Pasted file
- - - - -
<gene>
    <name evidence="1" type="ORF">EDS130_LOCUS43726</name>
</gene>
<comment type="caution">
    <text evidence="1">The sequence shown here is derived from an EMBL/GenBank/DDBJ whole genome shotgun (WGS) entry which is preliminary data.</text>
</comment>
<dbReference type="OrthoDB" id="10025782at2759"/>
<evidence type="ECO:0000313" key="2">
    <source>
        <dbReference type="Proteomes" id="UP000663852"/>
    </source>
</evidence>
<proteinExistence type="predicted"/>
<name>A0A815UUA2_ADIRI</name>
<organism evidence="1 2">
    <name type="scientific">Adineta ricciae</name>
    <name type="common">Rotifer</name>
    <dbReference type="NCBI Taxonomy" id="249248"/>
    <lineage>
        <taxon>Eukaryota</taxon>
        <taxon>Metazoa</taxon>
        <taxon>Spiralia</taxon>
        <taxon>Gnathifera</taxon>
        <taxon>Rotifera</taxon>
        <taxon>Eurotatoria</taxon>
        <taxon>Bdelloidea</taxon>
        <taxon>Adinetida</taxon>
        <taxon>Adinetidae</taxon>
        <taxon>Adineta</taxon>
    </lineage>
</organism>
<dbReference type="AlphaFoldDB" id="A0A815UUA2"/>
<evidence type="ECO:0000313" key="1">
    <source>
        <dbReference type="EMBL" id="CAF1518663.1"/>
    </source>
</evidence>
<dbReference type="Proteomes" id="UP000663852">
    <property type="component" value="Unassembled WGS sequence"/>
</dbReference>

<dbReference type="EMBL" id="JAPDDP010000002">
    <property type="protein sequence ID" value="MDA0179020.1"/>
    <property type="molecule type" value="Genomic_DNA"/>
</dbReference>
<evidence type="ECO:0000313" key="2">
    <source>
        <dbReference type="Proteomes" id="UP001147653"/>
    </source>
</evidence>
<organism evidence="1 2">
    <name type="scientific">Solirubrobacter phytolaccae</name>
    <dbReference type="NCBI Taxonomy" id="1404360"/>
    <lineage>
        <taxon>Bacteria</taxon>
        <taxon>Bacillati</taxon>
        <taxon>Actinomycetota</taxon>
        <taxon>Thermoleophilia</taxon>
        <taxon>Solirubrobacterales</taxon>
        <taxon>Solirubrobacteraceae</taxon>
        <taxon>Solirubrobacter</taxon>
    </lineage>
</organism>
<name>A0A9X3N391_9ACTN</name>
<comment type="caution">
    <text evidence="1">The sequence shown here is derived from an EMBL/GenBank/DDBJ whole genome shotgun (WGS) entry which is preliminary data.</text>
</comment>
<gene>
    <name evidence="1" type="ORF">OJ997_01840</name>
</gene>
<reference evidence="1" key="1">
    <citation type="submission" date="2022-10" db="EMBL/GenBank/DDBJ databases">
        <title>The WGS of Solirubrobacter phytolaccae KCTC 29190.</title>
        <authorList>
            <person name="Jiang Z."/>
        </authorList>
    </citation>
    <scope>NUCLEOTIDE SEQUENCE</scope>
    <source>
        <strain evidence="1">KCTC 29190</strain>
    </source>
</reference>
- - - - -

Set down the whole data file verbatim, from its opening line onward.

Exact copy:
<gene>
    <name evidence="1" type="ORF">EDS130_LOCUS43726</name>
</gene>
<comment type="caution">
    <text evidence="1">The sequence shown here is derived from an EMBL/GenBank/DDBJ whole genome shotgun (WGS) entry which is preliminary data.</text>
</comment>
<dbReference type="OrthoDB" id="10025782at2759"/>
<evidence type="ECO:0000313" key="2">
    <source>
        <dbReference type="Proteomes" id="UP000663852"/>
    </source>
</evidence>
<proteinExistence type="predicted"/>
<name>A0A815UUA2_ADIRI</name>
<organism evidence="1 2">
    <name type="scientific">Adineta ricciae</name>
    <name type="common">Rotifer</name>
    <dbReference type="NCBI Taxonomy" id="249248"/>
    <lineage>
        <taxon>Eukaryota</taxon>
        <taxon>Metazoa</taxon>
        <taxon>Spiralia</taxon>
        <taxon>Gnathifera</taxon>
        <taxon>Rotifera</taxon>
        <taxon>Eurotatoria</taxon>
        <taxon>Bdelloidea</taxon>
        <taxon>Adinetida</taxon>
        <taxon>Adinetidae</taxon>
        <taxon>Adineta</taxon>
    </lineage>
</organism>
<dbReference type="AlphaFoldDB" id="A0A815UUA2"/>
<evidence type="ECO:0000313" key="1">
    <source>
        <dbReference type="EMBL" id="CAF1518663.1"/>
    </source>
</evidence>
<dbReference type="Proteomes" id="UP000663852">
    <property type="component" value="Unassembled WGS sequence"/>
</dbReference>

<dbReference type="EMBL" id="JAPDDP010000002">
    <property type="protein sequence ID" value="MDA0179020.1"/>
    <property type="molecule type" value="Genomic_DNA"/>
</dbReference>
<evidence type="ECO:0000313" key="2">
    <source>
        <dbReference type="Proteomes" id="UP001147653"/>
    </source>
</evidence>
<organism evidence="1 2">
    <name type="scientific">Solirubrobacter phytolaccae</name>
    <dbReference type="NCBI Taxonomy" id="1404360"/>
    <lineage>
        <taxon>Bacteria</taxon>
        <taxon>Bacillati</taxon>
        <taxon>Actinomycetota</taxon>
        <taxon>Thermoleophilia</taxon>
        <taxon>Solirubrobacterales</taxon>
        <taxon>Solirubrobacteraceae</taxon>
        <taxon>Solirubrobacter</taxon>
    </lineage>
</organism>
<name>A0A9X3N391_9ACTN</name>
<comment type="caution">
    <text evidence="1">The sequence shown here is derived from an EMBL/GenBank/DDBJ whole genome shotgun (WGS) entry which is preliminary data.</text>
</comment>
<gene>
    <name evidence="1" type="ORF">OJ997_01840</name>
</gene>
<reference evidence="1" key="1">
    <citation type="submission" date="2022-10" db="EMBL/GenBank/DDBJ databases">
        <title>The WGS of Solirubrobacter phytolaccae KCTC 29190.</title>
        <authorList>
            <person name="Jiang Z."/>
        </authorList>
    </citation>
    <scope>NUCLEOTIDE SEQUENCE</scope>
    <source>
        <strain evidence="1">KCTC 29190</strain>
    </source>
</reference>